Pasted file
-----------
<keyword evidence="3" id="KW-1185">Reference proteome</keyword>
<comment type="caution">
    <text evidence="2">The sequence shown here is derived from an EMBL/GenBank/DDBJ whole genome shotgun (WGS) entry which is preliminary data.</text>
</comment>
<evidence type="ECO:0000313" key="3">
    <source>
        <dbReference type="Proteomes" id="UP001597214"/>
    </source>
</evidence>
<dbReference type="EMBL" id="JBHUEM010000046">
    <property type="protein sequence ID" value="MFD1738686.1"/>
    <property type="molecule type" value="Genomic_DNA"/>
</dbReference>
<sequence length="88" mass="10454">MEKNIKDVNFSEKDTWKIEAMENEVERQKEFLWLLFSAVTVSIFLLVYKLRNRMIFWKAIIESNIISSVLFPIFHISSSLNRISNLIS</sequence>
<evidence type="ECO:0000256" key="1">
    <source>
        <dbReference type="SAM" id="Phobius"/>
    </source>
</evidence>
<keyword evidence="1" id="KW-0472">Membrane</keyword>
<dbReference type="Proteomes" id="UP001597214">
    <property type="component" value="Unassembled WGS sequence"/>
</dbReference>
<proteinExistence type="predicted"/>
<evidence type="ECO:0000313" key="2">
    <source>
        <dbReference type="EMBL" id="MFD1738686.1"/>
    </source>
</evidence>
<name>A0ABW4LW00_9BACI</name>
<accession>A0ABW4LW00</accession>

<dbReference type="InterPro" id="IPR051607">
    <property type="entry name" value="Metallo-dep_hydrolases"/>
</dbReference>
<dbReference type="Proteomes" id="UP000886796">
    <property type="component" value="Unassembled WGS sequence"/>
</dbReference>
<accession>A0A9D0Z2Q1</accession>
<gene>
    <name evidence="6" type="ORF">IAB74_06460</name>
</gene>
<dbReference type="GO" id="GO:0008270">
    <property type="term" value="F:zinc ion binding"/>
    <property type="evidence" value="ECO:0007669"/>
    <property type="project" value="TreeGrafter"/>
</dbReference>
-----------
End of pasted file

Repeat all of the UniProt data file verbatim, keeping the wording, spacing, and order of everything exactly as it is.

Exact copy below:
<keyword evidence="3" id="KW-1185">Reference proteome</keyword>
<comment type="caution">
    <text evidence="2">The sequence shown here is derived from an EMBL/GenBank/DDBJ whole genome shotgun (WGS) entry which is preliminary data.</text>
</comment>
<evidence type="ECO:0000313" key="3">
    <source>
        <dbReference type="Proteomes" id="UP001597214"/>
    </source>
</evidence>
<dbReference type="EMBL" id="JBHUEM010000046">
    <property type="protein sequence ID" value="MFD1738686.1"/>
    <property type="molecule type" value="Genomic_DNA"/>
</dbReference>
<sequence length="88" mass="10454">MEKNIKDVNFSEKDTWKIEAMENEVERQKEFLWLLFSAVTVSIFLLVYKLRNRMIFWKAIIESNIISSVLFPIFHISSSLNRISNLIS</sequence>
<evidence type="ECO:0000256" key="1">
    <source>
        <dbReference type="SAM" id="Phobius"/>
    </source>
</evidence>
<keyword evidence="1" id="KW-0472">Membrane</keyword>
<dbReference type="Proteomes" id="UP001597214">
    <property type="component" value="Unassembled WGS sequence"/>
</dbReference>
<proteinExistence type="predicted"/>
<evidence type="ECO:0000313" key="2">
    <source>
        <dbReference type="EMBL" id="MFD1738686.1"/>
    </source>
</evidence>
<name>A0ABW4LW00_9BACI</name>
<accession>A0ABW4LW00</accession>

<dbReference type="InterPro" id="IPR051607">
    <property type="entry name" value="Metallo-dep_hydrolases"/>
</dbReference>
<dbReference type="Proteomes" id="UP000886796">
    <property type="component" value="Unassembled WGS sequence"/>
</dbReference>
<accession>A0A9D0Z2Q1</accession>
<gene>
    <name evidence="6" type="ORF">IAB74_06460</name>
</gene>
<dbReference type="GO" id="GO:0008270">
    <property type="term" value="F:zinc ion binding"/>
    <property type="evidence" value="ECO:0007669"/>
    <property type="project" value="TreeGrafter"/>
</dbReference>